Dystopia Never Changes

Mr. Robot was the hottest, sexiest, most dystopic look at a high-tech future on the airwaves. Graced with exquisite talents like Rami Malek, Christian Slater, and Carly Chaikin, it was a tightly written example of how an unreliable narrator can change the way we view the world.

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So why didn’t we get to finish the story? The show developed a huge following. The masked visage of the show’s “villainous” fSociety (itself a riff on the Guy Fawkes mask from V) became synonymous in popular culture with real-life anonymous hacker cultures. For a high tech thriller it had managed that one impossible thing. It had gone beyond it’s base as a “genre” show and had been embraced by a broader, non-tech-savvy audience.

The problem, as I see it, is that dystopias inevitably get boring. Nobody wants to see the end of the story. Nobody wants to see an evolution of the world, either to something brighter or something darker. Dystopias are trapped in the realm of emotion and visual stylings and the characters, while they may themselves grow and change, are trapped in a world that is static. Most of these kinds of shows get taken off the air before we can come to a conclusion. In part this is because the audience usually thins out after two or three seasons. The thrill of the broken wears off when you finally have to face the fact that there’s no fix, the only way out is down.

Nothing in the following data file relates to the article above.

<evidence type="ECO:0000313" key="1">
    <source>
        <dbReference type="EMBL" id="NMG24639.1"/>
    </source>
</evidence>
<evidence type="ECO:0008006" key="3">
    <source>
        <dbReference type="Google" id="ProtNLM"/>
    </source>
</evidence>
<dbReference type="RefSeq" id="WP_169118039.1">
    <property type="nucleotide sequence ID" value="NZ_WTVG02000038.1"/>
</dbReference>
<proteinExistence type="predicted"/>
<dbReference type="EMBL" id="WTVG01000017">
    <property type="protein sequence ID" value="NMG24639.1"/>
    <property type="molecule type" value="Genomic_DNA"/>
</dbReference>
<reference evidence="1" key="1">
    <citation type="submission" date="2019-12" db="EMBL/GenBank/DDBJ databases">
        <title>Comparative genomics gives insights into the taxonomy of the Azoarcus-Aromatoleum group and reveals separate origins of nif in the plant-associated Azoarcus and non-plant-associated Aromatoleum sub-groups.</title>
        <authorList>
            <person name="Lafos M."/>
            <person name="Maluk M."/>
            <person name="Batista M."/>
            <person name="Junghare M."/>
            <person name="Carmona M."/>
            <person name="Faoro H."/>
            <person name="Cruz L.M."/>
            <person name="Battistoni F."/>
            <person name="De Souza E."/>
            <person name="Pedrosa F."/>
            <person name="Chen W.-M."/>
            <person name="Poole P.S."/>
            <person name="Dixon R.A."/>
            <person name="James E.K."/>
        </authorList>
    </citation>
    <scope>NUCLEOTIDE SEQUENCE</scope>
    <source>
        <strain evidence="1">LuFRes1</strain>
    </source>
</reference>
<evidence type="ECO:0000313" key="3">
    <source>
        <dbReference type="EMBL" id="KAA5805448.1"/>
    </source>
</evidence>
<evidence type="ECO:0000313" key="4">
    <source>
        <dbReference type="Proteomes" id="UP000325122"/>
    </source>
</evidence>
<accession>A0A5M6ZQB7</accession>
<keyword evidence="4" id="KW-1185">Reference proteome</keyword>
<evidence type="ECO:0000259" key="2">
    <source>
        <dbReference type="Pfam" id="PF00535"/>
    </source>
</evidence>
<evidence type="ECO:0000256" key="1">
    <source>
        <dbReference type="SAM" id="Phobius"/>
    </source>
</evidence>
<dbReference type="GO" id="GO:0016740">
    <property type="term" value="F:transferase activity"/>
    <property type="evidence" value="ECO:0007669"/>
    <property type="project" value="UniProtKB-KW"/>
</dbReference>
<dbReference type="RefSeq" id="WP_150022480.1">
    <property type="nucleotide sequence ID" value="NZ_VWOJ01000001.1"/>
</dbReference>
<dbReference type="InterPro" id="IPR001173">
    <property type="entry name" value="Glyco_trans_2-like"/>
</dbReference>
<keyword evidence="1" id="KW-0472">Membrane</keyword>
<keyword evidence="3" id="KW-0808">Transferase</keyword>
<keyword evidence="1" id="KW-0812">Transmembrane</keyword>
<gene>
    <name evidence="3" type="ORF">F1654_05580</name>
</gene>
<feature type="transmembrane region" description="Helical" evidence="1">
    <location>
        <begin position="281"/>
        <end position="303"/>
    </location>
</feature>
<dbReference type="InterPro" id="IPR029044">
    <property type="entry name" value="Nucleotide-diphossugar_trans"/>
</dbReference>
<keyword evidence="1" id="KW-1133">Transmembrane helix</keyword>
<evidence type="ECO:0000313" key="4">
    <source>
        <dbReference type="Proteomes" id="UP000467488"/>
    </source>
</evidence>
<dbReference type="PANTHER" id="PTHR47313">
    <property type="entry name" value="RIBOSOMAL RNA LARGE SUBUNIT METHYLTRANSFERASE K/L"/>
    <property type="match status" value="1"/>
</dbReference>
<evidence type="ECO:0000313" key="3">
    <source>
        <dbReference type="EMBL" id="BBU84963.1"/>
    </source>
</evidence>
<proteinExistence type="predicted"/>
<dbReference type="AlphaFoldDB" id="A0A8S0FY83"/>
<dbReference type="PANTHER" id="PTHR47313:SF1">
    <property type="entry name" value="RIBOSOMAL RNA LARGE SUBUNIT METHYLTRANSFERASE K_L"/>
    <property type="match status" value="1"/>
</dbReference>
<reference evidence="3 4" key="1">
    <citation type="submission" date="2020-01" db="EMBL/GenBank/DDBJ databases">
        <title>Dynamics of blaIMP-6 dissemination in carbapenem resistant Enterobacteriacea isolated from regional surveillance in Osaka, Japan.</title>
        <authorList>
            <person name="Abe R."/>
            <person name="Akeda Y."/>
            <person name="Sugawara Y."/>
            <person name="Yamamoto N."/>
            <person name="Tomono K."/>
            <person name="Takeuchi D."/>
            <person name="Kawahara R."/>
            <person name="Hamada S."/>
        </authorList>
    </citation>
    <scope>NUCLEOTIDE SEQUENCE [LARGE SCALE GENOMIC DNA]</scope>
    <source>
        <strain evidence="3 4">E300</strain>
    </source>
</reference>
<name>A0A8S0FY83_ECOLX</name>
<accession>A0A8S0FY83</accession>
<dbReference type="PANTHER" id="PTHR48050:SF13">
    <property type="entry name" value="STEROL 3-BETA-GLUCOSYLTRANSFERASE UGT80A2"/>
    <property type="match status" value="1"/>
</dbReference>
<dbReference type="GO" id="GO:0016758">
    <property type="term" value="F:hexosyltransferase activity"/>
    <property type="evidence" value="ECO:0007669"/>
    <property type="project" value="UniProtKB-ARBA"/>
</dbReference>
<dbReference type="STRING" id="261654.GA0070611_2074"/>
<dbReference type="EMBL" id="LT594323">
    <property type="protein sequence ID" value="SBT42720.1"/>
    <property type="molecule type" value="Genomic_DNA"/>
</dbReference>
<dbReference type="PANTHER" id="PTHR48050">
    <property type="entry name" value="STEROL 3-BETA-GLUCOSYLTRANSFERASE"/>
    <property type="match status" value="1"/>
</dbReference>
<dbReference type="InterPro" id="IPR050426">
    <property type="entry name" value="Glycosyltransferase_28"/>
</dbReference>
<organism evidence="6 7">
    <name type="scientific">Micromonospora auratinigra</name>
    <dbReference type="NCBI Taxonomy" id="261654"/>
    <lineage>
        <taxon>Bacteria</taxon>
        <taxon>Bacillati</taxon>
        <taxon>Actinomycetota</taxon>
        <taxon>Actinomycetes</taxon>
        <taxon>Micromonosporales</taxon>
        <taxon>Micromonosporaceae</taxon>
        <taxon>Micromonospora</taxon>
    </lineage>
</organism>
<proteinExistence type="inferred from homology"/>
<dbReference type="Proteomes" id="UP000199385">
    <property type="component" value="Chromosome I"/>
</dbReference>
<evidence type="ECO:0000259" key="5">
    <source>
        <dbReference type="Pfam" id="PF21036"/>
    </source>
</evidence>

But even when a show set firmly in a dystopia is allowed to tie everything up with a grimy asphalt colored bow, nobody’s ever happy with the ending. This is, in part, because a dystopia is an endgame into itself. It is an entropic state where the effort of maintaining a society is perfectly balanced against the depravity and self-centeredness of the people that live in it.

And I feel, in a weird way, that dystopic narratives are best served by this kind of abandonment. There’s an almost Lovecraftian sense of doom that hangs over the narrative, even when there’s a “happy ending” because that happiness is always individual. The world is still a dystopia, it hasn’t changed, it’s just that our heroes have found a way to live with/in it. And taking the narrative the other direction, watching the world finally destroy itself is far less satisfying than you might think.

Because, in the end, dystopias are all about the middle game. We enter them after they’ve had enough time to get interesting and we’re not actually interested in seeing where they go, what they turn into over time. They serve as a platter on which a drama is served, rather than being the real reason we are all there to watch.